Dr Rowe did mention that he has "exprience as the leader of a large academic health science center and as chief executive officer of a major health insurer." The Annals lists his "potential financial conflicts of interest" as "employment: Aetna Inc." and "stock ownership or options (other than mutual funds): Aetna Inc." Thus, is he also a part-time employee of Aetna Inc., a large health insurer and commerical managed care organization, perhaps a part-time medical director, or analyst, who holds a few shares of stock in a retirement plan?

Worldly physicians, but not all Annals readers, may realize, instead, that Dr Rowe is not just a part-time mid-level employee, but is the former chief executive officer (CEO) of Aetna Inc. According to Aetna's most recent proxy statement, Dr Rowe retired as CEO recently, in Feb 14, 2006. However, the statement also reveals he still has a very important position with Aetna. He was has been Chairman of the Board since April 1, 2001, and still holds that position, although he plans to retire at the end of this year. In 2006, his salary was $1.1 million, his bonus was $2 million, his other annual compensation was slightly more than $202,000. In addition, in 2006, he received 911,904 stock options, and long-term compensation of over $4.5 million.

Furthermore, Dr Rowe owns far more than a few shares of Aetna stock. According to the proxy statement, he owns or controls the equivalent of 6,338,393 shares of Aetna stock, just under 1% of the total shares outstanding outstanding.

Thus, the magnitude and intensity of Dr Rowe's relationships with Aetna were hardly revealed by the few words of disclosure provided by the Annals of Internal Medicine, under the journal's current disclosure policy.

If the Annals, or any other medical journal for that matter, wants to let the former CEO, current Chairman, and major stock-holder of a large commerical managed care organization lecture us on pay-for-performance, a topic clearly related to the company's vested interests, that is the journal's right. However, the journal should clearly explain who the authors of its articles are.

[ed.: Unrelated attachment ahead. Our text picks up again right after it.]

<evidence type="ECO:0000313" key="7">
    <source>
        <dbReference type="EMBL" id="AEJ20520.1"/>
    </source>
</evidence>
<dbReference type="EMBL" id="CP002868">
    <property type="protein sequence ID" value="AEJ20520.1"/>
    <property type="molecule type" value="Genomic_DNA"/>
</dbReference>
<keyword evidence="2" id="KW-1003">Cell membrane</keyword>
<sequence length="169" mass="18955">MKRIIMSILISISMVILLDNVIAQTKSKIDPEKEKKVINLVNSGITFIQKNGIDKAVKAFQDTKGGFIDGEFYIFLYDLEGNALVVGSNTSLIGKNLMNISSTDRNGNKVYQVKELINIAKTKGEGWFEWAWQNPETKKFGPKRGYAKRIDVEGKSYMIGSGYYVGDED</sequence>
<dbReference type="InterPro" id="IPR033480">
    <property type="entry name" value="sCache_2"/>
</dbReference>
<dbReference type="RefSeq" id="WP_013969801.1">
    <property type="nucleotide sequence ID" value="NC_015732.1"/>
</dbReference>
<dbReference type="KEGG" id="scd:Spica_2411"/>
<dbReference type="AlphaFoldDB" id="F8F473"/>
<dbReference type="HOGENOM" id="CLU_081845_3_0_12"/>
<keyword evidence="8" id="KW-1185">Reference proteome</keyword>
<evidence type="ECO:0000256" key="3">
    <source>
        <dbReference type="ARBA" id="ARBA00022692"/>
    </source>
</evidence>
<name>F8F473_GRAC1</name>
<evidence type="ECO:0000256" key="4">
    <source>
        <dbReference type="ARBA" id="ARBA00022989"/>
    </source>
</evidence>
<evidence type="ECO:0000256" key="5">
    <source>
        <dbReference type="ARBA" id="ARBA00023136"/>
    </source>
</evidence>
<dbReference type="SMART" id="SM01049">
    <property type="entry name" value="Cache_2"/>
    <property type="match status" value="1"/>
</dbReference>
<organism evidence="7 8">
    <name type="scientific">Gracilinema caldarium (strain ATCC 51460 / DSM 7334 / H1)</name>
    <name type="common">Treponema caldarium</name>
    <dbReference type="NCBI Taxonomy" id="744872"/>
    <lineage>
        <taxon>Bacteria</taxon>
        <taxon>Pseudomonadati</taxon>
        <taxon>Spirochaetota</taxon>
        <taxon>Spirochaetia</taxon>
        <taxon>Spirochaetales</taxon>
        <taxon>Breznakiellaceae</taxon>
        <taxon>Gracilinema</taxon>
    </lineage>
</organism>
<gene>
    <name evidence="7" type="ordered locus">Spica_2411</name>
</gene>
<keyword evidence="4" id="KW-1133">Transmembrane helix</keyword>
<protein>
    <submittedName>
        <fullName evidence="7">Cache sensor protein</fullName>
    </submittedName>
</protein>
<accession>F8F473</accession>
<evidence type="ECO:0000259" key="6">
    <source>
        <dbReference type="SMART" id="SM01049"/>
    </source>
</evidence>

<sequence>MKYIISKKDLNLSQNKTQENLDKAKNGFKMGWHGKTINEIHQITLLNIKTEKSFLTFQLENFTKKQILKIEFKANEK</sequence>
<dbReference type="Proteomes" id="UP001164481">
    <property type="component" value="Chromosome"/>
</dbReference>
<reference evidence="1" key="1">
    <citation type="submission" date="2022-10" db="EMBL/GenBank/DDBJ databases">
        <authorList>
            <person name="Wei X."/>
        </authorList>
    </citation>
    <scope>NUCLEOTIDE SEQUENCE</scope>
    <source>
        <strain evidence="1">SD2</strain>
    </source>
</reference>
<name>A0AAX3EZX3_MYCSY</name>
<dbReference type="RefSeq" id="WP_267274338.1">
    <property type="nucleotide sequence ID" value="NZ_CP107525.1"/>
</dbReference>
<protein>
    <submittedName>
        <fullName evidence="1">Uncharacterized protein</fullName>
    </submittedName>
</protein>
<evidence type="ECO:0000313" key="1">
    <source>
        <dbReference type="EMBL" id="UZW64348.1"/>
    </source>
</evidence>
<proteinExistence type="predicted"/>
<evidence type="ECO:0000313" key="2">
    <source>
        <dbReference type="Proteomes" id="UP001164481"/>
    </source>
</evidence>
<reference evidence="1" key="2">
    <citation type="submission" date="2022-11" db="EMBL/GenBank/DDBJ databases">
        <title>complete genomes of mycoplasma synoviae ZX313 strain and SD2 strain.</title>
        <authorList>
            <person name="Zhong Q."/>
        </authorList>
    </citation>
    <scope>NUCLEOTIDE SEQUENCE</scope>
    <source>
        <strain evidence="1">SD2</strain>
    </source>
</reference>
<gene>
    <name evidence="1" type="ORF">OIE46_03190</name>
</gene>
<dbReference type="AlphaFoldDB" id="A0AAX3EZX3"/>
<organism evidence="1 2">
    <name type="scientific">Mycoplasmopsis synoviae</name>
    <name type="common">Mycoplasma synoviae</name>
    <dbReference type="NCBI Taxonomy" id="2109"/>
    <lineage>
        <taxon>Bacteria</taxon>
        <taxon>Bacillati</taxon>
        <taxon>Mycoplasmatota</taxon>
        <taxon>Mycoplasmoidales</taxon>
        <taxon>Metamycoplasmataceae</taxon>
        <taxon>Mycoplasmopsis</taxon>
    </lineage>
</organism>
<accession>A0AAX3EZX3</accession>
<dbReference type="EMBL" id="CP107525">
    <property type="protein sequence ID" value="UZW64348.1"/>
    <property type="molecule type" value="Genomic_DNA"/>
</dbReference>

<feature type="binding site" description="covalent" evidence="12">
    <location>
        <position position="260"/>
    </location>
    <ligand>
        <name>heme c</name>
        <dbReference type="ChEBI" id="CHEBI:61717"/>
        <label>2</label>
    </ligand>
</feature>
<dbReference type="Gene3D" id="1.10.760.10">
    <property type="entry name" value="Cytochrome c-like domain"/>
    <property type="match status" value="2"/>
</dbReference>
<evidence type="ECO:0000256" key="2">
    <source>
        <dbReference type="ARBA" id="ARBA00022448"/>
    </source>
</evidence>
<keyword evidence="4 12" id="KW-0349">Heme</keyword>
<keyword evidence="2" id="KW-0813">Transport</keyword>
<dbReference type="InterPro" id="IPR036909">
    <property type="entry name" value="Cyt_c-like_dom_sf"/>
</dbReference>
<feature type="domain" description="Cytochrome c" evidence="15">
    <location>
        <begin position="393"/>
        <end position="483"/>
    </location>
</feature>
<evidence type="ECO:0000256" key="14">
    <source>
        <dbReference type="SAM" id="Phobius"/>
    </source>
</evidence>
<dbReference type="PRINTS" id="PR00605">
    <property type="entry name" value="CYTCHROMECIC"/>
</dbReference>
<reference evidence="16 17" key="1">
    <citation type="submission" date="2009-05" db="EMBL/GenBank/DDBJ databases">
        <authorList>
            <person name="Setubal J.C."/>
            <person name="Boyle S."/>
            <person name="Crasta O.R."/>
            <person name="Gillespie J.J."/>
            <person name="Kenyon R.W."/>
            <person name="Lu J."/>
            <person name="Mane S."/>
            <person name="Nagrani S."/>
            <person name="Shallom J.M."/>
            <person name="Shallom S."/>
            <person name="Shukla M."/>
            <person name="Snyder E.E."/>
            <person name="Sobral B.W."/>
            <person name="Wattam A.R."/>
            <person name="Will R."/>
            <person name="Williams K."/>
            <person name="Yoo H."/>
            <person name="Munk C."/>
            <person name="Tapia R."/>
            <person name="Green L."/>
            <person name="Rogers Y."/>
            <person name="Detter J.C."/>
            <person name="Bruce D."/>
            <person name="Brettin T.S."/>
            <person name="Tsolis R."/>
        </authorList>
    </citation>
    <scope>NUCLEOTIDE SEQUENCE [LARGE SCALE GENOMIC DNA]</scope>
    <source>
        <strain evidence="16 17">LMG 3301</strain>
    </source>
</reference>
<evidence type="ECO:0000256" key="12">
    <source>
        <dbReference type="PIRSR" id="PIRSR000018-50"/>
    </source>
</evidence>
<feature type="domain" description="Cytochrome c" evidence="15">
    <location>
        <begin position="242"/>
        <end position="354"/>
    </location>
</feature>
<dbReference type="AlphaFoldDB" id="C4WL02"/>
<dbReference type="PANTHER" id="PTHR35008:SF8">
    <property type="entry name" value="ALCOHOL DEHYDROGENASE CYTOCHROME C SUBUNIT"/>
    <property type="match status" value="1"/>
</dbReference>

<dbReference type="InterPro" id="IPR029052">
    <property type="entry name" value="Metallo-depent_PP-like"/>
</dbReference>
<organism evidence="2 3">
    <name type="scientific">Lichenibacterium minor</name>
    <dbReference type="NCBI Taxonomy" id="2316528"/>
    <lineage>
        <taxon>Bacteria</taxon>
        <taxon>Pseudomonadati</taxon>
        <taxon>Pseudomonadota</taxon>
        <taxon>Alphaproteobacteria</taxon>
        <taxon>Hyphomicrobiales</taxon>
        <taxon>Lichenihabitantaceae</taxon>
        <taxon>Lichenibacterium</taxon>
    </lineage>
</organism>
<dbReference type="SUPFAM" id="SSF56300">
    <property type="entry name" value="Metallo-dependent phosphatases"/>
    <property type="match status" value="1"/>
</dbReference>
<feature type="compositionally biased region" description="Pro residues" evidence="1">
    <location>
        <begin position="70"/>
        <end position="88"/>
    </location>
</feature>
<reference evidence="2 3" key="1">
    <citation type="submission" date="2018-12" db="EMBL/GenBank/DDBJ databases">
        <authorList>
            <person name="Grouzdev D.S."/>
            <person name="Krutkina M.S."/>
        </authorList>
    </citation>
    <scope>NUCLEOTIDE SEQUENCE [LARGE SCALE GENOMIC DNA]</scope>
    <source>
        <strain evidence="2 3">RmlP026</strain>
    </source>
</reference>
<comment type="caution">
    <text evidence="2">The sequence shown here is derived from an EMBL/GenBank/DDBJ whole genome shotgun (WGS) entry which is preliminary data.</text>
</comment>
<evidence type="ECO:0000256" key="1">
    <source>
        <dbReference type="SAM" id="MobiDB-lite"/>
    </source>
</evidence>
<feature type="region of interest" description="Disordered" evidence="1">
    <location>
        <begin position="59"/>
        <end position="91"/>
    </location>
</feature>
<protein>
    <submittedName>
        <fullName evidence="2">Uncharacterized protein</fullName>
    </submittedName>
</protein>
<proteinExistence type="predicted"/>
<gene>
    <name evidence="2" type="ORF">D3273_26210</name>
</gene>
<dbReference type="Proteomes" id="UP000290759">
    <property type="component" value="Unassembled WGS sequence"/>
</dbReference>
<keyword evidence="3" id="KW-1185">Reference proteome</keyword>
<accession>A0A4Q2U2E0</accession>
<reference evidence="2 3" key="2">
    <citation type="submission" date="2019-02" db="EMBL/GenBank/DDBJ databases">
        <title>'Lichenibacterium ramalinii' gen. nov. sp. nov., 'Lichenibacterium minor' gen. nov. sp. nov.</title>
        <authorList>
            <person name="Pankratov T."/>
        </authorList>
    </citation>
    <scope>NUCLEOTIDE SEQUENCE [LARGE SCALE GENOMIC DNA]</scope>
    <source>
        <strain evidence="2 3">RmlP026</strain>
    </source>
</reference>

Moreover, in my humble opinion, the journal should clearly explain the extent, nature, and magnitude of the financial interests of its authors that could relate to the topics they write about. Failure to distinguish between low-level employment and running the company, or between holding a few shares of stock in a retirement plan and owning 1% of a large company is misleading.

If disclosure is going to be an adequate solution to the conflict of interest issues now pervading health care, it must be complete enough so that readers can judge how much bias such conflicts may cause.

ADDENDUM (11/9/2006) When I wrote the post above, I assumed that Dr Rowe did have an academic appointment at Columbia, given the affiliation and address listed in the Annals of Internal Medicine article. However, as bast as I can tell, this is not so.
Searches of the Columbia University and the Mailman School of Public Health directories did not reveal a listing for him. The Mailman School's faculty list did not include his name. Google searching did show that Dr Rowe is on the Board of Overseers for the Mailman School. In addition, his family foundation has given $500,000 to the school to support the Center for History and Ethics in Public Health.
Thus, Dr Rowe appears not to have any current academic appointment at Columbia University or specifically at the Mailman School of Public Health.
The information given in the article about Dr Rowe's primary affiliation and address now also appears to be misleading.
In my humble opinion, medical and health care journals should list author affiliations and addresses that convey an accurate idea of authors' primary organizational affiliations.

1 comment:

Matthew Holt said...

Roy--that one is too easy for you! I think Annals the their ilk need to set up something more challenging next time!